School of Population Health

Non-Communicable Disease Research Projects

 

Better Parks, Healthier for All?

Increasing evidence affirms that green spaces can make an important contribution to preventing poor mental health and cardiometabolic diseases. The NSW, Scottish and other governments are drawing upon this evidence for major investments in ‘quality’ green space provision. However, little research has been done on which green space qualities maximise impacts on levels of, and socioeconomic inequalities in, mental ill-health and cardiometabolic diseases.

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Image Better Parks
 

Classifying local environment attributes for healthier, more equitable child development

Theory and evidence suggests rapid physical and social development makes children more sensitive to the impacts of environmental exposures than adults. Paradoxically, children’s environmental health is an under-researched area according to the World Health Organization. What research there is comprises mostly cross-sectional studies and has focussed upon single exposures, ignoring spatiotemporal clustering of many environmental characteristics that may be especially harmful – or supportive – if experienced at different points in childhood.

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May Measurement Month

May Measurement Month is a global campaign led by the International Society of Hypertension to increase awareness of raised blood pressure. Since 2017 over 4 million adults have been screened globally.

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Evolving Risk Factors for Cancers in African Populations: Lifestyle, infection, genetic susceptibility, and cancer in South Africa: development of research capacity and an evidence base for cancer control (ERICA-SA)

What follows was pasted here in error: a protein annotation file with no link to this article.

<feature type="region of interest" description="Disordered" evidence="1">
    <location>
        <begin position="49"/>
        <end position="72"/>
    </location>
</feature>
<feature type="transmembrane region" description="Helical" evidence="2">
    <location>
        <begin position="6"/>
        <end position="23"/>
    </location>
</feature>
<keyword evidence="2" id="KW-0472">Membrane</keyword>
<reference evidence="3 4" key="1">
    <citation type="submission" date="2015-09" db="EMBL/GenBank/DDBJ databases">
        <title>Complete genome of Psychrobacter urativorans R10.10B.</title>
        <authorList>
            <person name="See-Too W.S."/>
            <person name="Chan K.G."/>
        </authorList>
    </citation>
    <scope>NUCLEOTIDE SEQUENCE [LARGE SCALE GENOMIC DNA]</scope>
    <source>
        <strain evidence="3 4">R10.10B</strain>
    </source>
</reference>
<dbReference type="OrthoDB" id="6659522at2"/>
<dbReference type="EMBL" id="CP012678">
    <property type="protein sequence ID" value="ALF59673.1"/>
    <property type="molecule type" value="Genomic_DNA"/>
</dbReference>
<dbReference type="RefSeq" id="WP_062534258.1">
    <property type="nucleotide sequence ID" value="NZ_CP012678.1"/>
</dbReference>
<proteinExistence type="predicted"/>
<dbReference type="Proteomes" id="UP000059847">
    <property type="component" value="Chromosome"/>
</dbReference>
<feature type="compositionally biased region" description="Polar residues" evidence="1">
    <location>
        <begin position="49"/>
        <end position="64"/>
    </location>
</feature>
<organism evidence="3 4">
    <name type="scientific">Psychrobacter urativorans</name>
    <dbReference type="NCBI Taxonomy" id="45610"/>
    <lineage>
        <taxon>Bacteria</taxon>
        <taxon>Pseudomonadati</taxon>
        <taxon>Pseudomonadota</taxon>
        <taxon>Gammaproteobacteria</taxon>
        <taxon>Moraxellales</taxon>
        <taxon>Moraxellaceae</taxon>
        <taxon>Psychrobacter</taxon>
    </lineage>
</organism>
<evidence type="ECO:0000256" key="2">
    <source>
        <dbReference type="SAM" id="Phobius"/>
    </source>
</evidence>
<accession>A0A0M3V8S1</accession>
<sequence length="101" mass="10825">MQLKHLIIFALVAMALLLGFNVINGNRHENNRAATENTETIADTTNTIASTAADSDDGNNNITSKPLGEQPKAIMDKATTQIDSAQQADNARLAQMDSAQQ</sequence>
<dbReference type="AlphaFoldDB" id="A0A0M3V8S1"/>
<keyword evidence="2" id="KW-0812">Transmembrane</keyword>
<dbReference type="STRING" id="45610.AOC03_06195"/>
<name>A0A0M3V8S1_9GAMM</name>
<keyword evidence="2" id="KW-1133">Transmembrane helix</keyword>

The ERICA-SA project will utilise lifestyle data and biological samples collected by the Johannesburg Cancer Study (JCS) from 20,000 African cancer patients to investigate the causes of cancer and to enhance scientific research capacity in South Africa.

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Monitoring the smoking epidemic through questions on death notifications

Smoking questions were introduced in South Africa in 1997 and in Tianjin Municipality in 2011.  Accruing about 70,000 adult deaths per year with smoking information, these are some of the largest studies on smoking attributed mortality worldwide.  Current work includes quantification of risks of infectious respiratory disease, and measuring the benefits of cessation after hospitalisation.

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Smoking and COVID-19 mortality

The role of smoking and COVID mortality has not been formally studied. We are collaborating with colleagues in China (CDC in Beijing and Hubei) to quantify the role smoking plays in COVID-19 mortality.  Funding source: Bloomberg Philanthropies, Research Team Members Peng Yin, Hang Li, Alan Lopez, Tim Adair, Freddy Sitas, Photo: CDC interviewer training in Wuhan.

 

Photo - CDC interviewer training in Wuhan

 

Realising big data’s potential to address social and health inequities

This project seeks to identify: how Australian public health’s uptake of big data opens, closes or reworks possibilities for addressing health inequities and social determinants of health; and what enables and constrains the uses of big data to support, rather than obfuscate, work on the social determinants of health.

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image - Non-Communicable Disease Research Projects

 

Atrial Fibrillation in older women: exploring how diet and nutrition can improve outcomes

The chronic cardiovascular disease atrial fibrillation (AF) – or irregular heartbeat, which can lead to stoke and heart failure – causes more deaths among women than men in Australia. While most research has, understandably, been aimed at preventing AF, relatively little work has focused on improving our understanding of how diet and nutrition can lead to better management of the disease and better outcomes for people with AF.

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Image Atrial Fibrillation

 

Liaw ST, Harris M, Eapen V, Liu B, Kahn M, Sitas F, Muscatello D, Sharma, A, Hall J, Jonnagaddala J. Unifying and quality assuring disparate health silos with a common data model. (Funding NHMRC Partnerships APP1192469 $1,214,143; 2021-23)

 
 

Liaw ST, Ansari S. Health information systems assessment and digital health maturity assessment in the Pacific. (Funding: WHO Department of Pacific Support $78K 2020)